Human influences at the coast

Human influences at the coast

Humans are drawn to the coast, initially for ease of transport and industry, but increasingly for recreation purposes. The result is a need to manage and control both coastal erosion flooding which is difficult, given the dynamic nature of coastal environments.

This spans the vast array of measures, which are outlined below, and is subject to large amounts of controversy. In the UK, there are numerous organizations involved in the management of the coastline, ranging from the National Trust to the Department for Environment, Food & Rural Affairs (DEFRA).

Maritime and district councils (approximately 120) tend to coastal protection, whilst the Environment Agency is responsible for management of coastal flooding. As a result, approaches are rather disjointed. The best protection for a coast is always a beach.

Human influences at the coast

These are structures that try to limit the impact on waves and their energy on a stretch of coastline. For example, a sea wall rebounds a wave's energy back to sea, limiting the impact of the waves. They are contentious due to cost and impact on other areas of the coast but do allow a reduction of cliff erosion.

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Hard engineering approaches are seen at the base of cliffs (sea walls and groynes), or on the cliff face (drainage and pinning).

Aims of approaches, advantages and disadvantages:

Approach: Aims: Advantages: Disadvantages:
Sea walls To limit erosion by creating a barrier. Effective defence against erosion and flooding. Reflected energy picks up sediment, which then is used in 'scouring' and can undermine the sea wall. Very expensive £2000+ per metre. Other areas left exposed.
Revetments and Rip Rap To dissipate (reduce) wave energy. Cheap and less unsightly than sea walls. Allows for more build up of sediment to protect the beach. If wooded have a short life span. Beach scouring still occurs.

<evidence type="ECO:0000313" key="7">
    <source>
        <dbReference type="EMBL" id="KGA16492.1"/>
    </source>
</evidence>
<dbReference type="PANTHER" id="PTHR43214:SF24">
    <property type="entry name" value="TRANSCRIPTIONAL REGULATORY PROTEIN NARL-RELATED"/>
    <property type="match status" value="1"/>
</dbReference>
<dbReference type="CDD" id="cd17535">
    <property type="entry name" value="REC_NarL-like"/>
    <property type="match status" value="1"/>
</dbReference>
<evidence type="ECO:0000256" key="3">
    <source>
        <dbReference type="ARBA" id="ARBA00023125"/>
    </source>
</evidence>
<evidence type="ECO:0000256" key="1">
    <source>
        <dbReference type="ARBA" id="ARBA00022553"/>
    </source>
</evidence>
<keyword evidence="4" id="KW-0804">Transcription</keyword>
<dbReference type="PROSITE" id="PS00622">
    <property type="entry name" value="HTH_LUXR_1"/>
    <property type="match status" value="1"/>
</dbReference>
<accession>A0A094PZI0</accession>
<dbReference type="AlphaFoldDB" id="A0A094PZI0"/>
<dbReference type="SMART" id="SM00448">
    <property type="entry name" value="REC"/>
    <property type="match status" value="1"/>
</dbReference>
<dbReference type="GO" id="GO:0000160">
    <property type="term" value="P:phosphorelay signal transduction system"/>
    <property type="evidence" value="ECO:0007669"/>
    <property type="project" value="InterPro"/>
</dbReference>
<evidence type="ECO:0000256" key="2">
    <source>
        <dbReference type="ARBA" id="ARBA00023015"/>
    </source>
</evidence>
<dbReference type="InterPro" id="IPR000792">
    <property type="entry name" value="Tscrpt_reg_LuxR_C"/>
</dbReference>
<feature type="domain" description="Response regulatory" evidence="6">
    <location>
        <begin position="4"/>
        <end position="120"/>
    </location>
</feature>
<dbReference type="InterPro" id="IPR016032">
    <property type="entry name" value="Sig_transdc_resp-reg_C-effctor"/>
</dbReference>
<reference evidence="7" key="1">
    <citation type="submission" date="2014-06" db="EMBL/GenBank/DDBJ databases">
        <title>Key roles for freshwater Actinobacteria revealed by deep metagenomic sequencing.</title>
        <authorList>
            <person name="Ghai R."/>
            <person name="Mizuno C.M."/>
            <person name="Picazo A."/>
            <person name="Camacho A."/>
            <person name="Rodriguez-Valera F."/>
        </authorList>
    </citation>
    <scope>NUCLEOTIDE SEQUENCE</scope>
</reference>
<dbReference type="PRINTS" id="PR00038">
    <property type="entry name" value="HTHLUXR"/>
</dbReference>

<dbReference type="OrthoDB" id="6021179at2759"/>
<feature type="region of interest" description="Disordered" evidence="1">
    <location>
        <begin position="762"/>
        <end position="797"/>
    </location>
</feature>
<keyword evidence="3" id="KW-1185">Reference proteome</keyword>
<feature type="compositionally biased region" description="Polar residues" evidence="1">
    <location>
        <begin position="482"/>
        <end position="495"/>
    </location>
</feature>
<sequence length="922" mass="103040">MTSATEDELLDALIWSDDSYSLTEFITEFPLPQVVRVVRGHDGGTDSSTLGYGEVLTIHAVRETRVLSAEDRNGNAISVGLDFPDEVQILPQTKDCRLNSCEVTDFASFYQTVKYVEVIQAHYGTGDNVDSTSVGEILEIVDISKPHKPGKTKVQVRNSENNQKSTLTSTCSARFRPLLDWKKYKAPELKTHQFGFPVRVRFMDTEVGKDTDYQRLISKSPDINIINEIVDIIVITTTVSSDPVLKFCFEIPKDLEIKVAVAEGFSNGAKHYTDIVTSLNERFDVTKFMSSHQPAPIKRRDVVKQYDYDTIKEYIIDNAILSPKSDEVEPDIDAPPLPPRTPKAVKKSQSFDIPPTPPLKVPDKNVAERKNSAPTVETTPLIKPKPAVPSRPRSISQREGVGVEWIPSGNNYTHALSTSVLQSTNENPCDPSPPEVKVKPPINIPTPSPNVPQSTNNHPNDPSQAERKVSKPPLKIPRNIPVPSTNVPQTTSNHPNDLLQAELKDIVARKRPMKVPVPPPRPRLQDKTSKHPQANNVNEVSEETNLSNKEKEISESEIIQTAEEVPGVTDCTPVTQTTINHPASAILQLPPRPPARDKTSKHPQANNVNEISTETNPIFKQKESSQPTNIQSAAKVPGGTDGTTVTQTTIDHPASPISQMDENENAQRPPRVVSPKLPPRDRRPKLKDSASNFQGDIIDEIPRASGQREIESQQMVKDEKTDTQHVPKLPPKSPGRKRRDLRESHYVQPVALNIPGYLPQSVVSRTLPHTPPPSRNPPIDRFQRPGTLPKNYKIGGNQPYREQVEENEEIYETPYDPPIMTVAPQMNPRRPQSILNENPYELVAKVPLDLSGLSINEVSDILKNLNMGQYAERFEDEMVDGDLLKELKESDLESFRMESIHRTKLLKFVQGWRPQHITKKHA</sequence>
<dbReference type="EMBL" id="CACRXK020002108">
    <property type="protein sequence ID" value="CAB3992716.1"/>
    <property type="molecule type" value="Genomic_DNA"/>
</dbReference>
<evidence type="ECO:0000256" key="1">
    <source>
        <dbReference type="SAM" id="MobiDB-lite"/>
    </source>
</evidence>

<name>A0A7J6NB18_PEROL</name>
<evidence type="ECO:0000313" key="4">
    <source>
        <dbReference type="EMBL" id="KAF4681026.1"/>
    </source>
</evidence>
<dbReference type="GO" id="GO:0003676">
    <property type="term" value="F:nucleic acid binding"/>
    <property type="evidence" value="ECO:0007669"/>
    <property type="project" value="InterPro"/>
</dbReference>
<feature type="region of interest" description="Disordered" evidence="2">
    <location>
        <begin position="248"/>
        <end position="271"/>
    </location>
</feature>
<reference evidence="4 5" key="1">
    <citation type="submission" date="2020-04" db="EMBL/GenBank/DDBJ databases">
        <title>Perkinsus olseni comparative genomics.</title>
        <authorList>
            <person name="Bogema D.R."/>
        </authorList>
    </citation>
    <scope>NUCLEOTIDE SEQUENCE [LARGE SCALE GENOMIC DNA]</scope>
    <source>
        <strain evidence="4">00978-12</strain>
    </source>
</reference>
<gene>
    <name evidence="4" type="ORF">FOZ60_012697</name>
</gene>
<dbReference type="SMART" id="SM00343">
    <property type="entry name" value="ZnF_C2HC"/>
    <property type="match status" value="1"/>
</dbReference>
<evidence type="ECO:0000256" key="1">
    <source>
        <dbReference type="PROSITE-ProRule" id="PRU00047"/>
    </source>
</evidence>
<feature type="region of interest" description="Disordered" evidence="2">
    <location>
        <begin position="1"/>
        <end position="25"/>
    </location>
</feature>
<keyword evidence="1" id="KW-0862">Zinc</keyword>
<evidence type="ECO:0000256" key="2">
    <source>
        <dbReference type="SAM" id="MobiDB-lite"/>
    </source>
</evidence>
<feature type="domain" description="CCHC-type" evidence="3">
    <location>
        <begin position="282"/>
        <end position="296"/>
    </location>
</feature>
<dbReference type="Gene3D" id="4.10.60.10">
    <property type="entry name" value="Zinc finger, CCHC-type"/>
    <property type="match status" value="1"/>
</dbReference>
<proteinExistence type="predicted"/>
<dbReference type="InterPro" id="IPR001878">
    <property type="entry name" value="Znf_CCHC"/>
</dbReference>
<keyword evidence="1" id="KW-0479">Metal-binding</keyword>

Groynes Limit longshore drift, increase sedimentation rate, build up beaches. Very efficient in trapping sediment. Sediment input lower down coastline is reduced, limiting protection offered to cliffs lower down coast. Rapid cliff erosion can occur. For example, Barton on Sea.
Breakwaters To break waves further out to sea, reducing their energy at the coast. Effective and have less impact on other areas of the coast line. Costly as they need to be very strong. Can be short-lived. Appreciation of local tidal conditions vital for success.
Cliff modification To reduce cliff height and slope angle, reducing mass movements. Long term solution. Careful planning needed, and rock falls, for example, can still occur.
Cliff drainage To stabilize cliffs by reducing weight of water. Widely applicable in the UK. Alters cliff hydrology which impacts on ecology.
Gabions Stabilize foot of cliff and help drainage. Cheap and relatively quick to install. Unable to be used where they would be subject to wave erosion.

Viewed as more environmentally friendly, as this approach tries to work with natural processes to reduce, rather than prevent erosion.

Approaches, aims, advantages and disadvantages:

Approach: Aim: Advantages: Disadvantages:
Beach replenishment To build up beach via dumping sand, creating a larger area over which energy is dissipated. For example, Sherringham Norfolk. No costly building involved, cheap and long term New material (sand) must match the original type. Offshore dredging alters wave approach and refraction. Materials from quarries are expensive.
Stable bays Bay created to trap sediment. Works with natural processes, less expensive than hard engineering. New approach, little known about its success.

Sometimes seen as the 'do nothing' approach. Nature is allowed to take its course. In the UK arguments for this include the fact that coastal protection is costly and increasing. Managed retreat is cheaper and more environmentally friendly.